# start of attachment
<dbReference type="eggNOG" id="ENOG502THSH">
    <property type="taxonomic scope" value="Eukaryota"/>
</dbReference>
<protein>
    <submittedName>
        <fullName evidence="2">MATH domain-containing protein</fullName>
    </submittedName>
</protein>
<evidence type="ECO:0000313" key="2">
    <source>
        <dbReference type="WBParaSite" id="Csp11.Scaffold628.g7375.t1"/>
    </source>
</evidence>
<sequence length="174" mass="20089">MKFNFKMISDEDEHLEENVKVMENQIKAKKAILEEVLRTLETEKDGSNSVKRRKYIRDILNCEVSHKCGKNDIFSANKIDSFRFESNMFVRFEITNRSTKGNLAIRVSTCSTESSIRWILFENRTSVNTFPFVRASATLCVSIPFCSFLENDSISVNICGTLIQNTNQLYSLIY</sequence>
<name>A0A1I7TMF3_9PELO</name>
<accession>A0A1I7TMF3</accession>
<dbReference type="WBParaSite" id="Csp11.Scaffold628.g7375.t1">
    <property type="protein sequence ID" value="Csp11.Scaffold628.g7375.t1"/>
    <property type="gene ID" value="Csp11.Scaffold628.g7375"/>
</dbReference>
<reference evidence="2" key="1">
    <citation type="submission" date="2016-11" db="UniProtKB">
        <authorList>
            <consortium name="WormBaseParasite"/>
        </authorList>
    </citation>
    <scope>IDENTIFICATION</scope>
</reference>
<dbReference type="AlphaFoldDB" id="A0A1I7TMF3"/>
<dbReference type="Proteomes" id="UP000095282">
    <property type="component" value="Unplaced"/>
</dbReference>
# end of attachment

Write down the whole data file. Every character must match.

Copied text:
<dbReference type="eggNOG" id="ENOG502THSH">
    <property type="taxonomic scope" value="Eukaryota"/>
</dbReference>
<protein>
    <submittedName>
        <fullName evidence="2">MATH domain-containing protein</fullName>
    </submittedName>
</protein>
<evidence type="ECO:0000313" key="2">
    <source>
        <dbReference type="WBParaSite" id="Csp11.Scaffold628.g7375.t1"/>
    </source>
</evidence>
<sequence length="174" mass="20089">MKFNFKMISDEDEHLEENVKVMENQIKAKKAILEEVLRTLETEKDGSNSVKRRKYIRDILNCEVSHKCGKNDIFSANKIDSFRFESNMFVRFEITNRSTKGNLAIRVSTCSTESSIRWILFENRTSVNTFPFVRASATLCVSIPFCSFLENDSISVNICGTLIQNTNQLYSLIY</sequence>
<name>A0A1I7TMF3_9PELO</name>
<accession>A0A1I7TMF3</accession>
<dbReference type="WBParaSite" id="Csp11.Scaffold628.g7375.t1">
    <property type="protein sequence ID" value="Csp11.Scaffold628.g7375.t1"/>
    <property type="gene ID" value="Csp11.Scaffold628.g7375"/>
</dbReference>
<reference evidence="2" key="1">
    <citation type="submission" date="2016-11" db="UniProtKB">
        <authorList>
            <consortium name="WormBaseParasite"/>
        </authorList>
    </citation>
    <scope>IDENTIFICATION</scope>
</reference>
<dbReference type="AlphaFoldDB" id="A0A1I7TMF3"/>
<dbReference type="Proteomes" id="UP000095282">
    <property type="component" value="Unplaced"/>
</dbReference>